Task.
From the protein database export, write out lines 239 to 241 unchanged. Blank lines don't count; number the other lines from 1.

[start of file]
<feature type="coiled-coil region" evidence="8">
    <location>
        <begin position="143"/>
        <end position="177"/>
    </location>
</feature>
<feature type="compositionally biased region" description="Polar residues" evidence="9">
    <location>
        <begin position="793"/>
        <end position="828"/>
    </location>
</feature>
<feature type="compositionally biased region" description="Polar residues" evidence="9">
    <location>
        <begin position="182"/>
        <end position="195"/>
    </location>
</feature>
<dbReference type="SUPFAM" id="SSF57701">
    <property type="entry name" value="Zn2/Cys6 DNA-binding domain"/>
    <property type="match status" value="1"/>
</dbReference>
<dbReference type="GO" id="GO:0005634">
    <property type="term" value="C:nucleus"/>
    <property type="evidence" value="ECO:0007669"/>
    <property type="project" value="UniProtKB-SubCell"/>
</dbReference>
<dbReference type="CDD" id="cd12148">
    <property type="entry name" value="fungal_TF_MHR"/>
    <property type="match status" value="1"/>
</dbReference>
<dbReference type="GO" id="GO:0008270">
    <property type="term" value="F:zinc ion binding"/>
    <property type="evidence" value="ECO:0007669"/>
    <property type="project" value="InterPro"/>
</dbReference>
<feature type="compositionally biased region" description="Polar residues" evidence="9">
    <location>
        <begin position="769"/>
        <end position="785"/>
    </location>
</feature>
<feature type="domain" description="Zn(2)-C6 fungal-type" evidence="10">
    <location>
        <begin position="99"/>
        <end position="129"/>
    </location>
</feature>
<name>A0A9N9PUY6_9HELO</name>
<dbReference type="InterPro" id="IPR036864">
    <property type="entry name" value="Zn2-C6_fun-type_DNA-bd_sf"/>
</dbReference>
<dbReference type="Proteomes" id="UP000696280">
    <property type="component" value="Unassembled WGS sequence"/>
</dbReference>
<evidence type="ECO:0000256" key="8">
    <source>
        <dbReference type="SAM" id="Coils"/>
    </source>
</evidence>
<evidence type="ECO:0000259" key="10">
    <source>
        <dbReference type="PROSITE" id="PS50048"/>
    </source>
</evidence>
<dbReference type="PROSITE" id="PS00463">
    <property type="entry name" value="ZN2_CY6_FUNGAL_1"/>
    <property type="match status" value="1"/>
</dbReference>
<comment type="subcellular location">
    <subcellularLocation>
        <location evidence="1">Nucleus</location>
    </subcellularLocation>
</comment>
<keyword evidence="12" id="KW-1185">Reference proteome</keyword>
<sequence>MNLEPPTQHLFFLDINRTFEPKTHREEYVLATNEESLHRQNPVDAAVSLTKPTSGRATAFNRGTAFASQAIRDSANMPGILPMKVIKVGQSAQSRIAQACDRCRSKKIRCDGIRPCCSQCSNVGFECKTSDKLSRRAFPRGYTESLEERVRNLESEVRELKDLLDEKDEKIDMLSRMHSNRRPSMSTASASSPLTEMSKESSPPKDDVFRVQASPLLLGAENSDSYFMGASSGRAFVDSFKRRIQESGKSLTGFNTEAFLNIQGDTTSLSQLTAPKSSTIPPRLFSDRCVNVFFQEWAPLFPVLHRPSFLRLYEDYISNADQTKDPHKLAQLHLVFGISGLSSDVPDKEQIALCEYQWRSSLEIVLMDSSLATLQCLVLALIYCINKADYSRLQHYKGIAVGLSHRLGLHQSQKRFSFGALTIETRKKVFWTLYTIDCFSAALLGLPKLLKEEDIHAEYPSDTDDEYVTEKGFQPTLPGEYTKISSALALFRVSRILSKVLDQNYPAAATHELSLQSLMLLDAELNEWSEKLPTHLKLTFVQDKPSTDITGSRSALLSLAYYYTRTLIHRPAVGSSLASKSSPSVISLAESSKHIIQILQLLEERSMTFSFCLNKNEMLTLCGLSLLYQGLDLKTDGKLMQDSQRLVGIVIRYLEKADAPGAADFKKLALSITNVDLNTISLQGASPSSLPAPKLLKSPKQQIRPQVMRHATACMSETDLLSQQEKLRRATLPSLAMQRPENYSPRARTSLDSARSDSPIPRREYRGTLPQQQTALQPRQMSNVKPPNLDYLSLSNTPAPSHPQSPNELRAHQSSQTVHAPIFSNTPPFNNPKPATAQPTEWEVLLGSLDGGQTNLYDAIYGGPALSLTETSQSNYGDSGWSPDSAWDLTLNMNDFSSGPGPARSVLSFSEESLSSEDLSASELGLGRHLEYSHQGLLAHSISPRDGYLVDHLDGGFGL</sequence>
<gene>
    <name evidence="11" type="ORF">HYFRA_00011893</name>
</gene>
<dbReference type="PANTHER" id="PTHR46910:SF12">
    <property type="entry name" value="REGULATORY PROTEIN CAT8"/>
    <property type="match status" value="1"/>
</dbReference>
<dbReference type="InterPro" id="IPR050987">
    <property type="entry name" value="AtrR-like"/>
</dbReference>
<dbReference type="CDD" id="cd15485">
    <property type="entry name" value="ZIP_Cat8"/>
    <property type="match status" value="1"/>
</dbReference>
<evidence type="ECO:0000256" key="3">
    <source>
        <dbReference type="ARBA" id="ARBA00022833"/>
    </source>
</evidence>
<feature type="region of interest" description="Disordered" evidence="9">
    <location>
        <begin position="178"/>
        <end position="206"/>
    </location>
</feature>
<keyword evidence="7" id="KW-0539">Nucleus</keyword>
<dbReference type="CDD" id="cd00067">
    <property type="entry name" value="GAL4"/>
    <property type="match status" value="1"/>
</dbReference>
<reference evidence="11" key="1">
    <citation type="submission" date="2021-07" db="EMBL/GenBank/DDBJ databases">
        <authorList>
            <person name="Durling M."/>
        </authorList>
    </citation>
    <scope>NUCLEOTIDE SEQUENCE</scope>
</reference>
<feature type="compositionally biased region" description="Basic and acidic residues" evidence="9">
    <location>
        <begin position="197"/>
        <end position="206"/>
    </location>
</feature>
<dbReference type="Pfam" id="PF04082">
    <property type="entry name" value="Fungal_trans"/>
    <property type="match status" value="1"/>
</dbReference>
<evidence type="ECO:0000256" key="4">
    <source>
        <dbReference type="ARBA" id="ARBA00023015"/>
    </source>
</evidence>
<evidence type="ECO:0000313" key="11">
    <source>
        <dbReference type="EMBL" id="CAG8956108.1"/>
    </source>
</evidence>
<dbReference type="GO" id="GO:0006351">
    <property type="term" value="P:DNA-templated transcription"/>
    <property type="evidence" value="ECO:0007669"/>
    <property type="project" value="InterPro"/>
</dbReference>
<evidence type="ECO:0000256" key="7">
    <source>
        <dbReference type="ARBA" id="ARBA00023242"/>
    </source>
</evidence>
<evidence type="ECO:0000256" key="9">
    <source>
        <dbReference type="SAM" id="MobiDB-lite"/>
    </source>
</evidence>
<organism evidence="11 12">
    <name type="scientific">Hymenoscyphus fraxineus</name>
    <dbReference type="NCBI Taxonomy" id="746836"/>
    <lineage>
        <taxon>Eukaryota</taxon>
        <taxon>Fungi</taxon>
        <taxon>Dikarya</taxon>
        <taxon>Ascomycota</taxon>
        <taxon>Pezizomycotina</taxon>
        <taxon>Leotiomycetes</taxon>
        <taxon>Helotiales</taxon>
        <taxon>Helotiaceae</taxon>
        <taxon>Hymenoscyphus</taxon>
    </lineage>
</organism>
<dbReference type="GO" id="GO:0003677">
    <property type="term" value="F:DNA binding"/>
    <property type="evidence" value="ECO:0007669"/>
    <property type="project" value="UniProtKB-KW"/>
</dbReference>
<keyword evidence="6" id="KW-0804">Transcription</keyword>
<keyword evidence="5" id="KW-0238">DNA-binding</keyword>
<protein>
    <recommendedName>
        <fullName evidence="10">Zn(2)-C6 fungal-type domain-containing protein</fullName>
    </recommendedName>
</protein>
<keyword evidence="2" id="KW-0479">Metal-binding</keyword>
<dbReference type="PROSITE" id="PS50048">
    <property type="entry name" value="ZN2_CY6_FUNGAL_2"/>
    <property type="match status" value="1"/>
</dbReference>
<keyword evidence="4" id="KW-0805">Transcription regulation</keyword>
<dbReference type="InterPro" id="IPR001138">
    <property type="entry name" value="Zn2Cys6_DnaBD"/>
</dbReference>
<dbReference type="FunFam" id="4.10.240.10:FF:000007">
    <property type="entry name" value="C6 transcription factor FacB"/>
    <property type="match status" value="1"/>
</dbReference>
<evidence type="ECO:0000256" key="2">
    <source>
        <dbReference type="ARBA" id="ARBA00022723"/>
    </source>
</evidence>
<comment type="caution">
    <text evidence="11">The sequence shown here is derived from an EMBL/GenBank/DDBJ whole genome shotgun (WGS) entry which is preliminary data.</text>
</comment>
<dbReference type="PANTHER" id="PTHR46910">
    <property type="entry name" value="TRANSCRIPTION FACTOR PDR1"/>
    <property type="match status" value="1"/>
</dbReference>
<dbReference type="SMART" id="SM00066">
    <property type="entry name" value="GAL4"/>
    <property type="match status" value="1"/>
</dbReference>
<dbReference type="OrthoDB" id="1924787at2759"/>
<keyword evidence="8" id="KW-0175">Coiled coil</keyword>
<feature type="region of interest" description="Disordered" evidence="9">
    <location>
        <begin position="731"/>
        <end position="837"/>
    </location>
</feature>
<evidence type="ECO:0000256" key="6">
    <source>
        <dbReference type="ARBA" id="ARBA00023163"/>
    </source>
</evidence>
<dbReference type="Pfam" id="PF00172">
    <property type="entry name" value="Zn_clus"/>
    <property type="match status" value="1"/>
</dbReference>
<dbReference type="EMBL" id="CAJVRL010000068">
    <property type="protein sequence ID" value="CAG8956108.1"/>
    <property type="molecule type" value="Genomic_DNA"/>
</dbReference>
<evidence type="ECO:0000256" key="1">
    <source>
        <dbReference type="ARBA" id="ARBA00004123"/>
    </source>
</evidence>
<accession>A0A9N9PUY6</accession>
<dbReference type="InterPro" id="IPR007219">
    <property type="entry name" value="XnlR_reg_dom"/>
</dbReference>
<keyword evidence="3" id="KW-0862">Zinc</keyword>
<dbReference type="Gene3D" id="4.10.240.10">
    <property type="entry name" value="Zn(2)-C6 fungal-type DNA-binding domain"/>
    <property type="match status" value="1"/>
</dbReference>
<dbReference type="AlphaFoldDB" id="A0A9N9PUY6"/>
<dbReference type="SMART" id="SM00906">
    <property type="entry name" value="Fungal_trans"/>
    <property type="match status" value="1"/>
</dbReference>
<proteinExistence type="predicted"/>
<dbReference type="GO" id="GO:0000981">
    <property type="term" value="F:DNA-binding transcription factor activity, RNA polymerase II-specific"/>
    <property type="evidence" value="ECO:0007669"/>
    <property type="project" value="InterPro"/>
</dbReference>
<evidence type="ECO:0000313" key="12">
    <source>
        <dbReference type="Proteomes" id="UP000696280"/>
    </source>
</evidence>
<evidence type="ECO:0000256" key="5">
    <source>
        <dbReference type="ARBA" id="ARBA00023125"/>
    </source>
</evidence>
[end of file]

    <property type="match status" value="1"/>
</dbReference>
<dbReference type="AlphaFoldDB" id="A0A9N9PUY6"/>